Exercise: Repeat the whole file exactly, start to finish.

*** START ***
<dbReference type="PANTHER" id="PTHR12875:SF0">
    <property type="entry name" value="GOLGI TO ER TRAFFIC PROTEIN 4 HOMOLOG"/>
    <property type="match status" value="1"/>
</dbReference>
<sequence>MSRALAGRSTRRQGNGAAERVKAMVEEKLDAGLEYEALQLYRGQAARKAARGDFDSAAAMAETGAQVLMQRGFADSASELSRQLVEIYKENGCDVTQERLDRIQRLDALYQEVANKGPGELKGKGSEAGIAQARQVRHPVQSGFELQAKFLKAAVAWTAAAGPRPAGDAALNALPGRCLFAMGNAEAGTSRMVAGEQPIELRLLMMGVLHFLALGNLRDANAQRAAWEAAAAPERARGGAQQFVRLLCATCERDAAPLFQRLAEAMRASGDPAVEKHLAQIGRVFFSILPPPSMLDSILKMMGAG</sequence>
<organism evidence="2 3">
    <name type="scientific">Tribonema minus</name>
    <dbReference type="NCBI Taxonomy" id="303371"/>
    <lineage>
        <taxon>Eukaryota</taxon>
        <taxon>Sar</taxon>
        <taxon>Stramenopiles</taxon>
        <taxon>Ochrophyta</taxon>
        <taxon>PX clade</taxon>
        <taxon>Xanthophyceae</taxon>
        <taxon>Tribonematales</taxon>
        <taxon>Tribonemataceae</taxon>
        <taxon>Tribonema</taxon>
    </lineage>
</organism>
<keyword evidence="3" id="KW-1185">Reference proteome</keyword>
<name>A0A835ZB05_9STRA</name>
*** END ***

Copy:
<dbReference type="PANTHER" id="PTHR12875:SF0">
    <property type="entry name" value="GOLGI TO ER TRAFFIC PROTEIN 4 HOMOLOG"/>
    <property type="match status" value="1"/>
</dbReference>
<sequence>MSRALAGRSTRRQGNGAAERVKAMVEEKLDAGLEYEALQLYRGQAARKAARGDFDSAAAMAETGAQVLMQRGFADSASELSRQLVEIYKENGCDVTQERLDRIQRLDALYQEVANKGPGELKGKGSEAGIAQARQVRHPVQSGFELQAKFLKAAVAWTAAAGPRPAGDAALNALPGRCLFAMGNAEAGTSRMVAGEQPIELRLLMMGVLHFLALGNLRDANAQRAAWEAAAAPERARGGAQQFVRLLCATCERDAAPLFQRLAEAMRASGDPAVEKHLAQIGRVFFSILPPPSMLDSILKMMGAG</sequence>
<organism evidence="2 3">
    <name type="scientific">Tribonema minus</name>
    <dbReference type="NCBI Taxonomy" id="303371"/>
    <lineage>
        <taxon>Eukaryota</taxon>
        <taxon>Sar</taxon>
        <taxon>Stramenopiles</taxon>
        <taxon>Ochrophyta</taxon>
        <taxon>PX clade</taxon>
        <taxon>Xanthophyceae</taxon>
        <taxon>Tribonematales</taxon>
        <taxon>Tribonemataceae</taxon>
        <taxon>Tribonema</taxon>
    </lineage>
</organism>
<keyword evidence="3" id="KW-1185">Reference proteome</keyword>
<name>A0A835ZB05_9STRA</name>